For Families > Keeping Kids Healthy > Talking About Tough Topics > Helping Children and Teens Cope with Traumatic Events and Death: The Role of School Health Professionals

Helping Children and Teens Cope with Traumatic Events and Death: The Role of School Health Professionals

by Anita Gurian, PhD, Kenneth Spitalny, M.D. and Robin F. Goodman, Ph.D.

Teenager and School Counselor - Child Study Center at NYU Langone Medical Center


The school nurse is often the first stop when children need help with a physical problem. In the aftermath of the September 11th attacks on the World Trade Center and Pentagon, however, children may have physical symptoms that are related to the stress induced by these traumatic events.

Real Life Stories

Jamie, aged 10, was in his class in a school three blocks from the World Trade Center. From their classroom windows, the children and their teacher saw the second plane hit the towers. The school principal contacted the parents who came to pick up their children, and the teacher stayed with them until each parent arrived. Jamie did not show any overt distress, but the next morning he adamantly refused to go to school, claiming he had a stomach ache.

Sylvie, aged 14, has a chronic asthmatic condition. She attends a school at a considerable distance from the site of the tragedy, but all the teenagers watched the planes hit the World Trade Center over and over again on television. After watching and hearing about the clouds of smoke at the site, she began to cough and to catch her breath and then became alarmed that she might be having an asthma attack and has been reluctant to do sports.

Guidelines for intervention

Following are some suggestions that may help school nurses recognize and deal with the causes of children's physical problems and coordinate their responsibilities with other professionals and parents.

  • Find out what your school has planned. Check with your administrator for school-wide messages and procedures.
  • Be prepared to deal organizationally with greater demands on your services.
    • Develop a triage plan so that you are prepared to provide services for those in the greatest need.
    • Coordinate your activities and communicate your actions with administration, teachers, mental health staff, and guidance staff.
    • Be sure to coordinate and communicate with your own staff, especially if there is a change from your routine operations.
    • Be flexible and ready to change operations as the need arises.
  • Develop communication with other resources and professionals.
    • Contact colleagues in other schools similar to yours to find out if you can use or borrow from their action plan.
    • Identify the support people and community resources that might assist you if the need arises.
    • Work with mental health experts for advice on students with complex issues, and communicate their advice to the referring providers.
    • Identify a referral network for those students who might require more in-depth services.
    • Work as a team with your network of referring providers to insure that the students' needs are met.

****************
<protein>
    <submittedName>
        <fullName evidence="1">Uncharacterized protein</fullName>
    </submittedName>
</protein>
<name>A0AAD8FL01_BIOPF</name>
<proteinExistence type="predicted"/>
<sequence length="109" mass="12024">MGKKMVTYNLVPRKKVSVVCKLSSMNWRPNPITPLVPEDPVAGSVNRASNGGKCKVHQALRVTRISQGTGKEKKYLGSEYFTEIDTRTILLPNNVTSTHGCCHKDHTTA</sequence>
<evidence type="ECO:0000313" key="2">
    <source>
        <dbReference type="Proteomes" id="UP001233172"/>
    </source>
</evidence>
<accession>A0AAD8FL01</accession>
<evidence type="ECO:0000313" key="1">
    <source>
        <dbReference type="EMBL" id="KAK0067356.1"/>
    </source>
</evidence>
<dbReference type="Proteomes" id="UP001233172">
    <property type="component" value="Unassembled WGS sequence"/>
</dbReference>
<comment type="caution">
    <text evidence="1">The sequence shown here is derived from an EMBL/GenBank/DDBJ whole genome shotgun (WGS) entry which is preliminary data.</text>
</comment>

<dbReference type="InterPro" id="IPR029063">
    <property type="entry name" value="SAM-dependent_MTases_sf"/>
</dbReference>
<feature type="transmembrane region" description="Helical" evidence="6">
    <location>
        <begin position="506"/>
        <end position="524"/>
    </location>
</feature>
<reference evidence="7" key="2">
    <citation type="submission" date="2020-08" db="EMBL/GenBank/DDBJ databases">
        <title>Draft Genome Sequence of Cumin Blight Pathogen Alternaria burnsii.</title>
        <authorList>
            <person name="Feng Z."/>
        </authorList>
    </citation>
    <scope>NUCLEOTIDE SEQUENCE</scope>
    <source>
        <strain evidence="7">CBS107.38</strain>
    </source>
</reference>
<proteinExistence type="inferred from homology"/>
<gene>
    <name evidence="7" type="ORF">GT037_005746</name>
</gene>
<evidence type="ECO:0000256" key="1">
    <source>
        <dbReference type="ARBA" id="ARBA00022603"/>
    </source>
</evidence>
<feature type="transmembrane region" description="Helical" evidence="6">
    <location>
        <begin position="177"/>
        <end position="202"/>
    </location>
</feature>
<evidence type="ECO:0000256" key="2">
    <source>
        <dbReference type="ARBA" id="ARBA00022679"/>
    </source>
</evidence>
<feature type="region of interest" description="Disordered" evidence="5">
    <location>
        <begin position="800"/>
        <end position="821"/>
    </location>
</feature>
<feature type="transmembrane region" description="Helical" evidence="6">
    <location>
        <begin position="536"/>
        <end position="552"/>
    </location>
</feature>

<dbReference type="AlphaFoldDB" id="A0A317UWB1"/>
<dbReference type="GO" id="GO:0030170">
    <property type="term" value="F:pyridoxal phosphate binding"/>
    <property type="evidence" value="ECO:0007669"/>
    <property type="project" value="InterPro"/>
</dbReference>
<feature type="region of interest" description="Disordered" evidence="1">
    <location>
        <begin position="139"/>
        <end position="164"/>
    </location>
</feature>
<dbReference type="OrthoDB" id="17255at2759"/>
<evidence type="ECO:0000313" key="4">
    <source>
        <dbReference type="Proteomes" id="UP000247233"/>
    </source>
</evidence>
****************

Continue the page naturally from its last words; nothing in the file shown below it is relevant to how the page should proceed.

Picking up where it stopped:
• Be sure that all students who want, or are referred for, services receive appropriate follow-up. Communicate your diagnosis and its rationale with primary care physicians and parents.
  • Develop a good tracking system to insure that referrals and follow-up with other school staff, primary care physicians, other health professionals, and the students' families take place.
  • Try to make new activities that are becoming common into routines. For example, write a form letter that can be sent to parents or guardians of students presenting with physical complaints. Be aware of confidentiality requirements.
  • Identify students at risk. This includes those students:
    • with pre-existing mental health issues
    • who witnessed the crisis, with extensive exposure
    • with family members involved - missing, hurt, or dead and also who have lost their jobs
    • with previous loss and traumatic experiences
  • Teachers will be turning to you and school mental health staff with questions and concerns about particular students who seem newly anxious, agitated, or sad.
  • Those children who already have some emotional problem will probably have more difficulties than others. A nervous child may have increased worries about safety; a sad child may be more withdrawn; and an active child may be particularly agitated as worries mix with difficulties in behavioral control.
  • Be prepared, especially if you work in an elementary school, to see more children with physical complaints such as headaches, stomach aches, nausea, and vomiting.
    • Listen carefully to the child or youth's presenting complaint and determine its relationship to September 11th's events.
    • Be sure that the physical basis for the presenting complaint is thoroughly examined and ruled out.
    • Determine whether the child or youth has previously presented with somatic complaints at the school health clinic or to their primary care physician.
    • Allow time for children to tell their stories.
    • Be nonjudgmental and supportive.
  • If you still have concerns (for example, with the severity of the complaints), or if they progress or do not resolve, make the appropriate referral.